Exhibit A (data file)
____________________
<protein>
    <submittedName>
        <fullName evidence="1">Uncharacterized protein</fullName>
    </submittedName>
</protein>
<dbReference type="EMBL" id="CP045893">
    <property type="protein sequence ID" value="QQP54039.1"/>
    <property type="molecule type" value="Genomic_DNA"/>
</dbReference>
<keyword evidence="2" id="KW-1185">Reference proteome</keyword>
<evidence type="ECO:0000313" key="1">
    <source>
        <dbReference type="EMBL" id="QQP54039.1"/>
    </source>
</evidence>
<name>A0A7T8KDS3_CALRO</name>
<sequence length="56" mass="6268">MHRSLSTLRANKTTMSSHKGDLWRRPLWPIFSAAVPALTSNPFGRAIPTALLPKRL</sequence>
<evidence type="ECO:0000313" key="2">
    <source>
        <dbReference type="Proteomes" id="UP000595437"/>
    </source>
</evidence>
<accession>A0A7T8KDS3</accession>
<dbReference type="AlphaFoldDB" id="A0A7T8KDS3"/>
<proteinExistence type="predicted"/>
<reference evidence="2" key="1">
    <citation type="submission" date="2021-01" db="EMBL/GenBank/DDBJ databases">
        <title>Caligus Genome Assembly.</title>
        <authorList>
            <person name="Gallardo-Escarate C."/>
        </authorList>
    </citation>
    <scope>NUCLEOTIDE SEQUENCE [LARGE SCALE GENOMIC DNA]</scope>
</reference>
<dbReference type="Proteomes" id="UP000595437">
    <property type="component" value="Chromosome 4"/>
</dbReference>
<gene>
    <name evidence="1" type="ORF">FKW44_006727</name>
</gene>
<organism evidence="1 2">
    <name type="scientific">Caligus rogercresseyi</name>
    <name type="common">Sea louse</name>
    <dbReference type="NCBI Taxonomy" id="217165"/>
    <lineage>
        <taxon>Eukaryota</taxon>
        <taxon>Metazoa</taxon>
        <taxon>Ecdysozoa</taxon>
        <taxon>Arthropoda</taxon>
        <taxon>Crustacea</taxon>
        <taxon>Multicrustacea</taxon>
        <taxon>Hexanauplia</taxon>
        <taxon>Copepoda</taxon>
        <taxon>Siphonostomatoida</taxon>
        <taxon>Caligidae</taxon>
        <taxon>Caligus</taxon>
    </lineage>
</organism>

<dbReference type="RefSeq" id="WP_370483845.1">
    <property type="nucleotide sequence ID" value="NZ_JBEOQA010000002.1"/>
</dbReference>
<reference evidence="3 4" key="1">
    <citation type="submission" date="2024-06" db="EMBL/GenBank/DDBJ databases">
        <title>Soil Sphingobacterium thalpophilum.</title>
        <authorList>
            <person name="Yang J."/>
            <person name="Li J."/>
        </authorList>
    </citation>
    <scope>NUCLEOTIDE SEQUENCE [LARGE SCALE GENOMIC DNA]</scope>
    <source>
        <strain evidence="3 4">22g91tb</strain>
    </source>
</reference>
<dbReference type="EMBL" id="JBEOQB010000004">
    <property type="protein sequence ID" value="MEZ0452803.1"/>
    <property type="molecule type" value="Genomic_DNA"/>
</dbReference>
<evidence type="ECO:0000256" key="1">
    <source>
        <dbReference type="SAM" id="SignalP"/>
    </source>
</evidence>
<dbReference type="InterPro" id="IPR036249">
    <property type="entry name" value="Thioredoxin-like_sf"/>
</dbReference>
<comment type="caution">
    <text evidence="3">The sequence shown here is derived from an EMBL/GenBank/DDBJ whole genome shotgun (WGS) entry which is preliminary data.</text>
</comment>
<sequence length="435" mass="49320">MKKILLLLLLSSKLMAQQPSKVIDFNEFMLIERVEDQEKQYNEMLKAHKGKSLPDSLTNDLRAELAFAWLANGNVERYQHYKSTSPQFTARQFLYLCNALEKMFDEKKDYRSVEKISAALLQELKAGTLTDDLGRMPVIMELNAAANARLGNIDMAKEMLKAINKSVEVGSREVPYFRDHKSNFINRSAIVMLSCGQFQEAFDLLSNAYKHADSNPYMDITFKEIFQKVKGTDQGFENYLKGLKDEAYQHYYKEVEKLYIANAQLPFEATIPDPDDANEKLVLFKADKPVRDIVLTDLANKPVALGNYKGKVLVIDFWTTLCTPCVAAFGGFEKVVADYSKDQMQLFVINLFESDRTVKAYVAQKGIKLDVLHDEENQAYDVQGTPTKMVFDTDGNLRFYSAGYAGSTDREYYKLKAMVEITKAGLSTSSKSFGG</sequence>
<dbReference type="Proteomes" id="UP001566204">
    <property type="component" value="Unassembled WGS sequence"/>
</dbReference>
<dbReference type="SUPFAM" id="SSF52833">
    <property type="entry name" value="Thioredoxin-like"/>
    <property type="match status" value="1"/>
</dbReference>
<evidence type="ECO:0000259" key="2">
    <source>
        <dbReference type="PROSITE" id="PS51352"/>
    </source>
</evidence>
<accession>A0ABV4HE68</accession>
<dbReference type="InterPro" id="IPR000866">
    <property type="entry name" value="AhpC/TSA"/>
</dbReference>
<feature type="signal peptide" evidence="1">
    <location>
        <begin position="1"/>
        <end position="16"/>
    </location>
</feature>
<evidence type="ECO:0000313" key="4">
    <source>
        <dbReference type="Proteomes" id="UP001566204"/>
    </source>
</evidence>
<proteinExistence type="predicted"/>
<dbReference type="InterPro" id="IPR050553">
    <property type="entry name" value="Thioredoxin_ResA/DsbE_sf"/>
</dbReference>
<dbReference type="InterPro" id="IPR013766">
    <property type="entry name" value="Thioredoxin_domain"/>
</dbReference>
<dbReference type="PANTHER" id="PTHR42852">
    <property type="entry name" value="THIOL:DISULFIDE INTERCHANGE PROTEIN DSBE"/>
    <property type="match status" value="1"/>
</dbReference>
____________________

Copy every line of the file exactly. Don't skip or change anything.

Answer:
<protein>
    <submittedName>
        <fullName evidence="1">Uncharacterized protein</fullName>
    </submittedName>
</protein>
<dbReference type="EMBL" id="CP045893">
    <property type="protein sequence ID" value="QQP54039.1"/>
    <property type="molecule type" value="Genomic_DNA"/>
</dbReference>
<keyword evidence="2" id="KW-1185">Reference proteome</keyword>
<evidence type="ECO:0000313" key="1">
    <source>
        <dbReference type="EMBL" id="QQP54039.1"/>
    </source>
</evidence>
<name>A0A7T8KDS3_CALRO</name>
<sequence length="56" mass="6268">MHRSLSTLRANKTTMSSHKGDLWRRPLWPIFSAAVPALTSNPFGRAIPTALLPKRL</sequence>
<evidence type="ECO:0000313" key="2">
    <source>
        <dbReference type="Proteomes" id="UP000595437"/>
    </source>
</evidence>
<accession>A0A7T8KDS3</accession>
<dbReference type="AlphaFoldDB" id="A0A7T8KDS3"/>
<proteinExistence type="predicted"/>
<reference evidence="2" key="1">
    <citation type="submission" date="2021-01" db="EMBL/GenBank/DDBJ databases">
        <title>Caligus Genome Assembly.</title>
        <authorList>
            <person name="Gallardo-Escarate C."/>
        </authorList>
    </citation>
    <scope>NUCLEOTIDE SEQUENCE [LARGE SCALE GENOMIC DNA]</scope>
</reference>
<dbReference type="Proteomes" id="UP000595437">
    <property type="component" value="Chromosome 4"/>
</dbReference>
<gene>
    <name evidence="1" type="ORF">FKW44_006727</name>
</gene>
<organism evidence="1 2">
    <name type="scientific">Caligus rogercresseyi</name>
    <name type="common">Sea louse</name>
    <dbReference type="NCBI Taxonomy" id="217165"/>
    <lineage>
        <taxon>Eukaryota</taxon>
        <taxon>Metazoa</taxon>
        <taxon>Ecdysozoa</taxon>
        <taxon>Arthropoda</taxon>
        <taxon>Crustacea</taxon>
        <taxon>Multicrustacea</taxon>
        <taxon>Hexanauplia</taxon>
        <taxon>Copepoda</taxon>
        <taxon>Siphonostomatoida</taxon>
        <taxon>Caligidae</taxon>
        <taxon>Caligus</taxon>
    </lineage>
</organism>

<dbReference type="RefSeq" id="WP_370483845.1">
    <property type="nucleotide sequence ID" value="NZ_JBEOQA010000002.1"/>
</dbReference>
<reference evidence="3 4" key="1">
    <citation type="submission" date="2024-06" db="EMBL/GenBank/DDBJ databases">
        <title>Soil Sphingobacterium thalpophilum.</title>
        <authorList>
            <person name="Yang J."/>
            <person name="Li J."/>
        </authorList>
    </citation>
    <scope>NUCLEOTIDE SEQUENCE [LARGE SCALE GENOMIC DNA]</scope>
    <source>
        <strain evidence="3 4">22g91tb</strain>
    </source>
</reference>
<dbReference type="EMBL" id="JBEOQB010000004">
    <property type="protein sequence ID" value="MEZ0452803.1"/>
    <property type="molecule type" value="Genomic_DNA"/>
</dbReference>
<evidence type="ECO:0000256" key="1">
    <source>
        <dbReference type="SAM" id="SignalP"/>
    </source>
</evidence>
<dbReference type="InterPro" id="IPR036249">
    <property type="entry name" value="Thioredoxin-like_sf"/>
</dbReference>
<comment type="caution">
    <text evidence="3">The sequence shown here is derived from an EMBL/GenBank/DDBJ whole genome shotgun (WGS) entry which is preliminary data.</text>
</comment>
<sequence length="435" mass="49320">MKKILLLLLLSSKLMAQQPSKVIDFNEFMLIERVEDQEKQYNEMLKAHKGKSLPDSLTNDLRAELAFAWLANGNVERYQHYKSTSPQFTARQFLYLCNALEKMFDEKKDYRSVEKISAALLQELKAGTLTDDLGRMPVIMELNAAANARLGNIDMAKEMLKAINKSVEVGSREVPYFRDHKSNFINRSAIVMLSCGQFQEAFDLLSNAYKHADSNPYMDITFKEIFQKVKGTDQGFENYLKGLKDEAYQHYYKEVEKLYIANAQLPFEATIPDPDDANEKLVLFKADKPVRDIVLTDLANKPVALGNYKGKVLVIDFWTTLCTPCVAAFGGFEKVVADYSKDQMQLFVINLFESDRTVKAYVAQKGIKLDVLHDEENQAYDVQGTPTKMVFDTDGNLRFYSAGYAGSTDREYYKLKAMVEITKAGLSTSSKSFGG</sequence>
<dbReference type="Proteomes" id="UP001566204">
    <property type="component" value="Unassembled WGS sequence"/>
</dbReference>
<dbReference type="SUPFAM" id="SSF52833">
    <property type="entry name" value="Thioredoxin-like"/>
    <property type="match status" value="1"/>
</dbReference>
<evidence type="ECO:0000259" key="2">
    <source>
        <dbReference type="PROSITE" id="PS51352"/>
    </source>
</evidence>
<accession>A0ABV4HE68</accession>
<dbReference type="InterPro" id="IPR000866">
    <property type="entry name" value="AhpC/TSA"/>
</dbReference>
<feature type="signal peptide" evidence="1">
    <location>
        <begin position="1"/>
        <end position="16"/>
    </location>
</feature>
<evidence type="ECO:0000313" key="4">
    <source>
        <dbReference type="Proteomes" id="UP001566204"/>
    </source>
</evidence>
<proteinExistence type="predicted"/>
<dbReference type="InterPro" id="IPR050553">
    <property type="entry name" value="Thioredoxin_ResA/DsbE_sf"/>
</dbReference>
<dbReference type="InterPro" id="IPR013766">
    <property type="entry name" value="Thioredoxin_domain"/>
</dbReference>
<dbReference type="PANTHER" id="PTHR42852">
    <property type="entry name" value="THIOL:DISULFIDE INTERCHANGE PROTEIN DSBE"/>
    <property type="match status" value="1"/>
</dbReference>